Later, with his Laura II, powered with an Alfa Romeo engine about half the size of that in the Ford automobile, he made 132 mph, the highest boat speed ever made in the United States except with the big Allison and Rolls-Royce aircraft engines.
A brilliant driver and thorough gentleman, he made many friends in America. The boat in which he was killed Was one he planned to bring to Miami in December. He hoped to break the world's record in the Unlimited Class which is now held by Stan Sayres of Seattle.
WILLIAM N. MANSFIELD
?On Oct. 9 Verga's Laura XXX, hurtling along Italy's Lake Iseo at a reported 185 mph (world record: 178.497 mph) leaped into the air, exploded and sank. As a result Britain's Don Campbell, son of the late Sir Malcolm Campbell, who feels that a "water barrier" may exist at about 200 mph, is revising his plans for testing a still experimental craft.?ED.
STEINS & TANKARDS
Fifty years flew out the window November 8th when I opened SI and saw the layout of Jack Level's Rare Golf Steins.
It was just about 56 years ago that I painted, for Lenox, Incorporated, eight of the 32 steins shown. It has been 50 years since I have seen one of the pieces. In those days there was a great demand by sports enthusiasts for steins and tankards illustrated with a favorite sport, I remember painting many a cyclist, football player and golfer....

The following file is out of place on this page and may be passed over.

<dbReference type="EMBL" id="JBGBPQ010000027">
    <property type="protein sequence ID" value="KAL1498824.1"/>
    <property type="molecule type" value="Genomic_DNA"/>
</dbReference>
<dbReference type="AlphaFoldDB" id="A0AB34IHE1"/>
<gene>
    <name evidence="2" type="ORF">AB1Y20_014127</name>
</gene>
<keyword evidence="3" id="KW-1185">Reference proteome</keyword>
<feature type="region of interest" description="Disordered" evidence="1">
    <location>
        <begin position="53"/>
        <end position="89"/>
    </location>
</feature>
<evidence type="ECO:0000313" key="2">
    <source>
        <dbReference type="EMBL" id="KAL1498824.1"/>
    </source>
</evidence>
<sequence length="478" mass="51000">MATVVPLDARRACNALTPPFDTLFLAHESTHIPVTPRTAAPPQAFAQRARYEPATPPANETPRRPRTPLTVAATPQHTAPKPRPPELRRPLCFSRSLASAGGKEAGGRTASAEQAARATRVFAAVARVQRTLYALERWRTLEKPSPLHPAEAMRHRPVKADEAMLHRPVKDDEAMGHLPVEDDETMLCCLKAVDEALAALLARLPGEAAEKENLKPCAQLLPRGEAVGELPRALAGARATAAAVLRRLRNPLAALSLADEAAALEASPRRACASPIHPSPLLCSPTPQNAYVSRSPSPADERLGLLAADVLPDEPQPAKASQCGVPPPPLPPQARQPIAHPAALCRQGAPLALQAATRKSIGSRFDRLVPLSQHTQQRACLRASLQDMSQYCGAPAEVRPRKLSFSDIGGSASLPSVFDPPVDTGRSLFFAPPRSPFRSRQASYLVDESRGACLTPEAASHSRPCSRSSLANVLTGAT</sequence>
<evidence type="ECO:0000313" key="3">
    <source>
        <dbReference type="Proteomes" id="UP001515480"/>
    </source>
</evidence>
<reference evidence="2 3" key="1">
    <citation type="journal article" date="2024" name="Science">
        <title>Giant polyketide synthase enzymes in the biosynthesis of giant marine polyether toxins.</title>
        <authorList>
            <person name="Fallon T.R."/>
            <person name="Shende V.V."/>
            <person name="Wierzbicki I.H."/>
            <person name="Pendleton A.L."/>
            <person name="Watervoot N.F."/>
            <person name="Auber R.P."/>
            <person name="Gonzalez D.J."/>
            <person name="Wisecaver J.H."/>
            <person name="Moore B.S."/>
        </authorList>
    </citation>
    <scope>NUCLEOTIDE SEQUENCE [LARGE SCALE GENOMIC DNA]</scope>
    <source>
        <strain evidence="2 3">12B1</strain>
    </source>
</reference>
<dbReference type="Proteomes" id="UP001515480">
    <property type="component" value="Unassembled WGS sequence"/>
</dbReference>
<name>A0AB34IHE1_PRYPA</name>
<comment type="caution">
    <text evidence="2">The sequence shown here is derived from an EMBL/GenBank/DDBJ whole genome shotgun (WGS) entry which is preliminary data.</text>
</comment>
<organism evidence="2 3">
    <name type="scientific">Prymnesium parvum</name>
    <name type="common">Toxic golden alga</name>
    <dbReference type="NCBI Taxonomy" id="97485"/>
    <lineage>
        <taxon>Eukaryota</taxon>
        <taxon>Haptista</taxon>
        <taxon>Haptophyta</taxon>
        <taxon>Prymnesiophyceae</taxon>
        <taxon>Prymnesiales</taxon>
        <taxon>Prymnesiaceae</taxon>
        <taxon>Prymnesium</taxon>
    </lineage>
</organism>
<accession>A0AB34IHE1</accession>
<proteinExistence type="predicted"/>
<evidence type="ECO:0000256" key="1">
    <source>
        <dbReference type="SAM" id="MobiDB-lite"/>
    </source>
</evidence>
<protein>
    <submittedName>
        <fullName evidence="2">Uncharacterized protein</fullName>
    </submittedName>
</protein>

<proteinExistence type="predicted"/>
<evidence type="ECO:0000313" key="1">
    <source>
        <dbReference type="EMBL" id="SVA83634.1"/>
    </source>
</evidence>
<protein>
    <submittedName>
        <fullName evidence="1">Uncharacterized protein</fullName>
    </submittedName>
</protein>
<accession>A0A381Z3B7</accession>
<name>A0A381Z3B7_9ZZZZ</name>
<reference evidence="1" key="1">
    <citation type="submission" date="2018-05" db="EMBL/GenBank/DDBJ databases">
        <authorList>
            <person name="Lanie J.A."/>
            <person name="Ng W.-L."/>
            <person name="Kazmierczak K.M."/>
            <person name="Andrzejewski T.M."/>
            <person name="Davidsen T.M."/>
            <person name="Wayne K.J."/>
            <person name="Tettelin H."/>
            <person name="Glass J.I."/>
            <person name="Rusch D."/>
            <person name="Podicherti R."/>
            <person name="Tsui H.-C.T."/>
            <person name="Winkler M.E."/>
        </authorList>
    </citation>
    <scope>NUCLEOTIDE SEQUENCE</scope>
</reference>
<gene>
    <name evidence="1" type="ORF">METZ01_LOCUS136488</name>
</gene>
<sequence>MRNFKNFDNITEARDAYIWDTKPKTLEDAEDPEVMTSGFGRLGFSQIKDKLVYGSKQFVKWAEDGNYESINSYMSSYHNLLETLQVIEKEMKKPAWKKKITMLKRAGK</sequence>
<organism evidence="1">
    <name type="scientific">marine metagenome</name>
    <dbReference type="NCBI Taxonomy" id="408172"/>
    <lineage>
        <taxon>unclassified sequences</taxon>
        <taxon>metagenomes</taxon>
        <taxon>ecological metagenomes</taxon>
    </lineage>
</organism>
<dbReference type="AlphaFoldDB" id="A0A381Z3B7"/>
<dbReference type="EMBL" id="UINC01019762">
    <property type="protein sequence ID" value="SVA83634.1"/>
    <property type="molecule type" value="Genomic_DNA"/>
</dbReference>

WM. H. CLAYTON
FROM OUR SIDE...
The other day I saw by chance the second weekly issue of SI. Since there were many interesting items of general interest to us, as editors of similar sports publications in Czechoslovakia, we would like to have your magazine regularly. Therefore we would like to suggest to you that an exchange of your sports publication and ours be effected. From our side we would send you our weekly sports pictorial Stadion (stadium) and the most important issues of Czechoslovak Sport, which appears three times a week.
?It's a deal.?ED.
OLD MAN AND THE SNOOK
"Pat on the Back"?kick in the pants might be more appropriate? West Palm Beach is trying desperately to keep its game-fish population in Lake Worth. With eleven snook (ROBALDO) and one amberjack, Old Man Weeks (SI, Nov. 1), as we call him, is doing his best to deplete it. By unwritten law, the ethical limit is two snook (30-40 lbs.) while Mr. Weeks has piled up around 130 or so?no wonder that spear-fishing is coming into bad taste in Fla. If those fish were barracuda, and only that, I would say that Weeks earned his "Pat on the Back."...
NUTS & BOLTS
In the Nov. 1 issue of SI you had some pictures of jewelry made from nuts, bolts and cotter pins. We are interested in this type of thing for our crafts class and are wondering if instructions are available.
?Geomet Inc., 59 East 56th Street, NYC, sells the finished jewelry only but would be glad to correspond with teacher Cox on possible class use of the component parts.?ED.